Assailant of Rushdie ‘changed’ by Lebanon trip: mother
The suspected assailant of British author Salman Rushdie was transformed by a visit to Lebanon in 2018 when he became more religious and less extroverted, his mother said.
Born in Lebanon, Silvana Fardos of Fairview, New Jersey, disclosed her 24-year-old son Hadi Matar as a “bad-tempered introvert” increasingly obsessed with Islam after the visit to see his father.
“Once he argued with me about why I encouraged him to get an education rather than focus on religion,” she told the website of the British newspaper Daily Mail.
“He was angry because I didn’t teach him, Islam, from an early age,” she said in an interview.
Matar was arrested at the site of the attack on Rushdie, 75, during a literary event in northern New York State on Friday.
He pleaded not guilty the day after attempted murder and armed assault and is detained without bail.
Prosecutors described a planned and premeditated aggression against Rushdie, who was stabbed about 10 times. The police have not provided any information about the suspect’s history or a possible motive.
Fardos said she was “shocked” to receive a phone call from one of her 14-year-old twin daughters telling her the FBI was at the family home and her son would be responsible for it.
I can’t believe he was capable of doing anything like this. He was very calm, everyone liked him,” she says.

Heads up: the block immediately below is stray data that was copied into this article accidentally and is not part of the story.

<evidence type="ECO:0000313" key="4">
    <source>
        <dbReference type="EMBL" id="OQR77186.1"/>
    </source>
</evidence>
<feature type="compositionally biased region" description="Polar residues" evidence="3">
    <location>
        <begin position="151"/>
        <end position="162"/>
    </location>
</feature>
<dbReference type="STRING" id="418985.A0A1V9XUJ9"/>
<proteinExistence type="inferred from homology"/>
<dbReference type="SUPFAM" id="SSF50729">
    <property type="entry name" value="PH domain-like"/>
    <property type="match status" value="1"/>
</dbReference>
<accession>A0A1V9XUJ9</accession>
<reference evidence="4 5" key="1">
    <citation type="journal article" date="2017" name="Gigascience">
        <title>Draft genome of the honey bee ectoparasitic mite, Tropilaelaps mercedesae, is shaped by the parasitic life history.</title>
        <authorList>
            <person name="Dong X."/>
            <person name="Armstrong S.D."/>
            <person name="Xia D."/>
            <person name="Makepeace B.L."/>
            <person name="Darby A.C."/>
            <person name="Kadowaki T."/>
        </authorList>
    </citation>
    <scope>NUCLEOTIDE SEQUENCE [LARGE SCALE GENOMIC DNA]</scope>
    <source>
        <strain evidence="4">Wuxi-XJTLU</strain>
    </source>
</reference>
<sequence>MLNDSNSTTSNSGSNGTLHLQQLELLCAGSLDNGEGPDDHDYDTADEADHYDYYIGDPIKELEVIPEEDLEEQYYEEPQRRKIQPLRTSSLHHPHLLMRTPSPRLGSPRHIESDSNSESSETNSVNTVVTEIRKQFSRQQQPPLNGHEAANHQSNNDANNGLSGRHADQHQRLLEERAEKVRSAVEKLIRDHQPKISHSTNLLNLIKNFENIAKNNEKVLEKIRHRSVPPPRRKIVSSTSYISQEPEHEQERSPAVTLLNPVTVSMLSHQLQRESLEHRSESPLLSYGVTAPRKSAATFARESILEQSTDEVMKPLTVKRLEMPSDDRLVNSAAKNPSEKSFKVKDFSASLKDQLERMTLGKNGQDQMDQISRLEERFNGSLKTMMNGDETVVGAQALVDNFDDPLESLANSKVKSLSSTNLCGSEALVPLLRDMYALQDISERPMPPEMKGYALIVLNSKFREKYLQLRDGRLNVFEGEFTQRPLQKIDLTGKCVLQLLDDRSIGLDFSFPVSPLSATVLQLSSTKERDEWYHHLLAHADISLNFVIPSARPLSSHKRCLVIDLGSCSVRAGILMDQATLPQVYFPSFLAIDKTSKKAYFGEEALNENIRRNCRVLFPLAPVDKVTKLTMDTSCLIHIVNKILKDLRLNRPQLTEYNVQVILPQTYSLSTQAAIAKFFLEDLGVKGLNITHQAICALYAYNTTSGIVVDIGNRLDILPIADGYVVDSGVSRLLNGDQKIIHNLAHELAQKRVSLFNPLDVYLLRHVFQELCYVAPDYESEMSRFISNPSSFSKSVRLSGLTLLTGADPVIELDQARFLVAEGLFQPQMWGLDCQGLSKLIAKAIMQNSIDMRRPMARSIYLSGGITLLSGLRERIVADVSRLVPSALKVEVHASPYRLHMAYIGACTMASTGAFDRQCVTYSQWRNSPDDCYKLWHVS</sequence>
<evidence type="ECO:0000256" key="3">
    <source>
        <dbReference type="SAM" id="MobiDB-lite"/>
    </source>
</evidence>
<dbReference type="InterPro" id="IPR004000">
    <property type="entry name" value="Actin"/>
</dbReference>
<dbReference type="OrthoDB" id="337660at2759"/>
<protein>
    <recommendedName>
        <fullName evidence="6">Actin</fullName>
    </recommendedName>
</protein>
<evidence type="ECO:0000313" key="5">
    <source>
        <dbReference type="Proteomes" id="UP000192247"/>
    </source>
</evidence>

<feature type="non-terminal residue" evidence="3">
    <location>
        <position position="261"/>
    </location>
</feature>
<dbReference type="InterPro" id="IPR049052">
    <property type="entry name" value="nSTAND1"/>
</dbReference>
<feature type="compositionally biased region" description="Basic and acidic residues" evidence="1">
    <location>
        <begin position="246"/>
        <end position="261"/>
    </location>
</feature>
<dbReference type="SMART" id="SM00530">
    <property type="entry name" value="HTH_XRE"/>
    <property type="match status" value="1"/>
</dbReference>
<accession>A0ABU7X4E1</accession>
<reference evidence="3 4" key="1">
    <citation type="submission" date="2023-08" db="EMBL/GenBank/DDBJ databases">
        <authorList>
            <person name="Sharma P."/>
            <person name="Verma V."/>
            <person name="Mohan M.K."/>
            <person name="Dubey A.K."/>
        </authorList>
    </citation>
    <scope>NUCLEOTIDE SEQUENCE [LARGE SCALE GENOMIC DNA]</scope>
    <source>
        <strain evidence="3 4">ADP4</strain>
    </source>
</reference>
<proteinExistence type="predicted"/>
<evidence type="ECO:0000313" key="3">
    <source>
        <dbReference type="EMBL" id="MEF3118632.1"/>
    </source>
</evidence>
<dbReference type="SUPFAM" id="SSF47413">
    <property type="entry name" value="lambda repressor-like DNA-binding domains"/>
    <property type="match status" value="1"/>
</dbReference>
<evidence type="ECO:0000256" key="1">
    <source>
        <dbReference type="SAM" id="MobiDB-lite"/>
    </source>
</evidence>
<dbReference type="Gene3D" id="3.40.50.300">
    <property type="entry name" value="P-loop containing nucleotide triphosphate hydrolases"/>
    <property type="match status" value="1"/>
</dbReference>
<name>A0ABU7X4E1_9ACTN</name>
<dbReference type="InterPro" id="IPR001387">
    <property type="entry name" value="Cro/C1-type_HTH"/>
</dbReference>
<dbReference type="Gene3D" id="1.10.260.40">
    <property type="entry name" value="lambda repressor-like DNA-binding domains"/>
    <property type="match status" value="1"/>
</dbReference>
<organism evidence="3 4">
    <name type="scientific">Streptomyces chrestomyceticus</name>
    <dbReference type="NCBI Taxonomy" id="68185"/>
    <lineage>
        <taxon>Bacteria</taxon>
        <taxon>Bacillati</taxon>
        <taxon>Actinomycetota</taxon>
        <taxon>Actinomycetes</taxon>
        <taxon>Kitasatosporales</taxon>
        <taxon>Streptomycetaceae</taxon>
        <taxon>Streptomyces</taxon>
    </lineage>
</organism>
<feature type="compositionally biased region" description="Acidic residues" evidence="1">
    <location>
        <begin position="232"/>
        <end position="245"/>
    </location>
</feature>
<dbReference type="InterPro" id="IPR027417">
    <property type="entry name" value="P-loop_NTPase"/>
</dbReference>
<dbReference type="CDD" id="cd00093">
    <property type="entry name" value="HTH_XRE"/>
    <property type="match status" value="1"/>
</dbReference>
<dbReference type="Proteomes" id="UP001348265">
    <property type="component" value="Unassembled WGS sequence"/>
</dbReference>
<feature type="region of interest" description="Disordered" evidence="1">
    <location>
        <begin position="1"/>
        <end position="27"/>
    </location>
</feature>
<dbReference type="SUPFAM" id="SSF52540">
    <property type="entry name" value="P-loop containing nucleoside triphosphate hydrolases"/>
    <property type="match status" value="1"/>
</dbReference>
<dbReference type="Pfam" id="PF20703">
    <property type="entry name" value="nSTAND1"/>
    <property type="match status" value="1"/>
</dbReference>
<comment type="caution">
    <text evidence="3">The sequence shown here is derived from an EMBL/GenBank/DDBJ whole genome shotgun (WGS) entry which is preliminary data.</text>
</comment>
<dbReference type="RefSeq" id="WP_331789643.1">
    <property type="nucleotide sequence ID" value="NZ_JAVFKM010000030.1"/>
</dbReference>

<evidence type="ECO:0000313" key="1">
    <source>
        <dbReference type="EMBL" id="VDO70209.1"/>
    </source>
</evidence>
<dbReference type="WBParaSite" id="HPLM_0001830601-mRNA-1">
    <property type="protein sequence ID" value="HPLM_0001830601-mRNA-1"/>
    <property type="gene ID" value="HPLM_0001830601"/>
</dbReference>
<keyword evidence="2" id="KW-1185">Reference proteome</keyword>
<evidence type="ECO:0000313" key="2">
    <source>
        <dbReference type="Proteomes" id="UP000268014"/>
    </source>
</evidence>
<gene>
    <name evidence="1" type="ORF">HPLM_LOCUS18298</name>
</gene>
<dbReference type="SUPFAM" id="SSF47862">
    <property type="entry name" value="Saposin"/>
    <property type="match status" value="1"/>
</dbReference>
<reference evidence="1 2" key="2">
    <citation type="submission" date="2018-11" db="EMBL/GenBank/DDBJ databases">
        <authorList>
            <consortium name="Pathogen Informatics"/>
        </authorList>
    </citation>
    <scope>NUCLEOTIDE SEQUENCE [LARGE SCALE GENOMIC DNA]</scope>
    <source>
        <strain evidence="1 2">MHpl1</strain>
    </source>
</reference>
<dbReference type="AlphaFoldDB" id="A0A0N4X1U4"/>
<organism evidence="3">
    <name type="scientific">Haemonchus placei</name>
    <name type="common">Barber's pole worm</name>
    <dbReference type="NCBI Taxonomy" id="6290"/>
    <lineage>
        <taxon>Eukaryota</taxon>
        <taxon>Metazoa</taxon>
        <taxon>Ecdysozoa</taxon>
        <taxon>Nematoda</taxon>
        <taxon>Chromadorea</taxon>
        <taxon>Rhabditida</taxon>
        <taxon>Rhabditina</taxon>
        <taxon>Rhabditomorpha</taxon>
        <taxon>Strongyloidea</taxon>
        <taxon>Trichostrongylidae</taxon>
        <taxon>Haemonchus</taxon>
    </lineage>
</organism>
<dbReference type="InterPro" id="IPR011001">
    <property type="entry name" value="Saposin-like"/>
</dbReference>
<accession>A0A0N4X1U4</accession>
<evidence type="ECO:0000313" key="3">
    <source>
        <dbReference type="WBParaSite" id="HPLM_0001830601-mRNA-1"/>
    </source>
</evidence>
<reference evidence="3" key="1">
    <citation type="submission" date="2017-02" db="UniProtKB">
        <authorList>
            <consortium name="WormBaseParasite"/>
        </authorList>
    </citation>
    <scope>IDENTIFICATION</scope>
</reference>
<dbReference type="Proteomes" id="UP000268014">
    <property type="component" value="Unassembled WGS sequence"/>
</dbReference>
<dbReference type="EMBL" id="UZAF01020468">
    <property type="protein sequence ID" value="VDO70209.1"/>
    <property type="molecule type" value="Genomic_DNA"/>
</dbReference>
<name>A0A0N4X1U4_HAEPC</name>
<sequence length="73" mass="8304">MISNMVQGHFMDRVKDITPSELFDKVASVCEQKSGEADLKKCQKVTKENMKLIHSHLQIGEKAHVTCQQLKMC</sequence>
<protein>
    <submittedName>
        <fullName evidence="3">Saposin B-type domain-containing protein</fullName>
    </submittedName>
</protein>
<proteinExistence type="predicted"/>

Fardos said federal agents had pulled Matar’s computer, PlayStation, books, and other items, including knives and a pencil sharpener. Her son was “much changed ” after his trip to Lebanon, she said.
“I expected him to come back motivated, to finish his studies, graduate, and get a job, but instead he shut himself in the basement,” she said.
“I couldn’t tell you much about his life after that because he’s been isolating me since 2018,” and also didn’t tell the rest of his family much for months. “He sleeps through the day and wakes up and eats at night,” she says.
Fardos, a teacher’s assistant and translator, says she was born a Muslim, but she’s not religious and she doesn’t care about politics—and she’s never heard of Rushdie. “I was unaware that my son had read his book,” she said.
Matar was born in the USA and raised in California. Her parents divorced in 2004, and his father Hassan Matar was back in Lebanon, while Fardos moved to New Jersey, according to the Mail.